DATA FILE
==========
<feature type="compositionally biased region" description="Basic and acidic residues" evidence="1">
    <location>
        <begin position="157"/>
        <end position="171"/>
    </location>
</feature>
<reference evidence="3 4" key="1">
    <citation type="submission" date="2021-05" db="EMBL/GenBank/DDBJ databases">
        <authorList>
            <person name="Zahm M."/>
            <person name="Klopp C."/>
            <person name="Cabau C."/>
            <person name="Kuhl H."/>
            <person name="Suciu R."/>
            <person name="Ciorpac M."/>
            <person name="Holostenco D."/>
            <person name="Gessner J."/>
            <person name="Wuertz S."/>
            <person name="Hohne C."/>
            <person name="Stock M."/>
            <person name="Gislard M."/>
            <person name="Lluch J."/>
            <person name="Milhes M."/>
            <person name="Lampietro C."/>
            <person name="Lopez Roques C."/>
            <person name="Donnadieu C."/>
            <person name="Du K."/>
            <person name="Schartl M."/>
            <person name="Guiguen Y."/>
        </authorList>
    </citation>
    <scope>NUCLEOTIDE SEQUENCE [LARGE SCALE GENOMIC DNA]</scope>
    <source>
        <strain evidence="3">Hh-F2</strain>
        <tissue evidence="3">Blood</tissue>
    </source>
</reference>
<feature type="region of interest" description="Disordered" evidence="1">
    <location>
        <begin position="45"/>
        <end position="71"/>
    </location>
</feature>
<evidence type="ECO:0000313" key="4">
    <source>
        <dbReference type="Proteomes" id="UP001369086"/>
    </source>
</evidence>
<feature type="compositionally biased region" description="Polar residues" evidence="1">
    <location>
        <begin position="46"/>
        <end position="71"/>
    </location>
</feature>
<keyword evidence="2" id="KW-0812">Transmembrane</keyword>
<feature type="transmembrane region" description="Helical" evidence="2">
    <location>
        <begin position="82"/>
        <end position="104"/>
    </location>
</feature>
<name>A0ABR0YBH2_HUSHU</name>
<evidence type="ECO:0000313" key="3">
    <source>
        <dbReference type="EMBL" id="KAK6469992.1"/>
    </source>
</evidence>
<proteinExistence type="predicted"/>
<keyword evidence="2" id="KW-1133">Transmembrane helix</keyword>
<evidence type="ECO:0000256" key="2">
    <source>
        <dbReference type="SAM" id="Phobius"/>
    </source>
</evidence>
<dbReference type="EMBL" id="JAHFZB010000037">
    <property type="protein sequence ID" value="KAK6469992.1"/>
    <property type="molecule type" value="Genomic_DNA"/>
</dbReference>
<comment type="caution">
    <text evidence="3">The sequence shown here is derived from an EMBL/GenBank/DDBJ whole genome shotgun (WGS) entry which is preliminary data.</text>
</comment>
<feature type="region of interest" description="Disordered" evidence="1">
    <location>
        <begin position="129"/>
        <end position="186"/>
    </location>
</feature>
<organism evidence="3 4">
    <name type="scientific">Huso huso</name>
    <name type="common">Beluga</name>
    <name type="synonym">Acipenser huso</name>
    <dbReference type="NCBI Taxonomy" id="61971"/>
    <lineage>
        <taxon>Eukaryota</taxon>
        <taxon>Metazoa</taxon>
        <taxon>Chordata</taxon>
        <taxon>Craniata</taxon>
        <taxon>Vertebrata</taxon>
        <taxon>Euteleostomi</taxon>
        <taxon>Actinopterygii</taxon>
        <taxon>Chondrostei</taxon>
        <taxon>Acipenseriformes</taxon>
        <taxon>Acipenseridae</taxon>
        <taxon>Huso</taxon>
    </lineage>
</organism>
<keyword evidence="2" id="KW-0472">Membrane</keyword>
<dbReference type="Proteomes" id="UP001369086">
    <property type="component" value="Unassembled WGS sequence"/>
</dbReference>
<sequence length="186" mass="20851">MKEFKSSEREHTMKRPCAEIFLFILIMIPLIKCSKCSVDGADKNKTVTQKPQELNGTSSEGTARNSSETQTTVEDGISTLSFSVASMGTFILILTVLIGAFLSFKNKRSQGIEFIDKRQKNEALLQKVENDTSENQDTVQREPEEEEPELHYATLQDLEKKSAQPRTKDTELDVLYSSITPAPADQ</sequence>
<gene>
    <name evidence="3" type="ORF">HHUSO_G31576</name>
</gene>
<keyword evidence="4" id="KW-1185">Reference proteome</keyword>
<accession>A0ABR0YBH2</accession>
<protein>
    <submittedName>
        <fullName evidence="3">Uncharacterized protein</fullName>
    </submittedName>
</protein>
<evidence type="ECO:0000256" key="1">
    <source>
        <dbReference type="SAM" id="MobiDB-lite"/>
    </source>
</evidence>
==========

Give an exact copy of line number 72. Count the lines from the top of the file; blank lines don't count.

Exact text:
        <dbReference type="SAM" id="Phobius"/>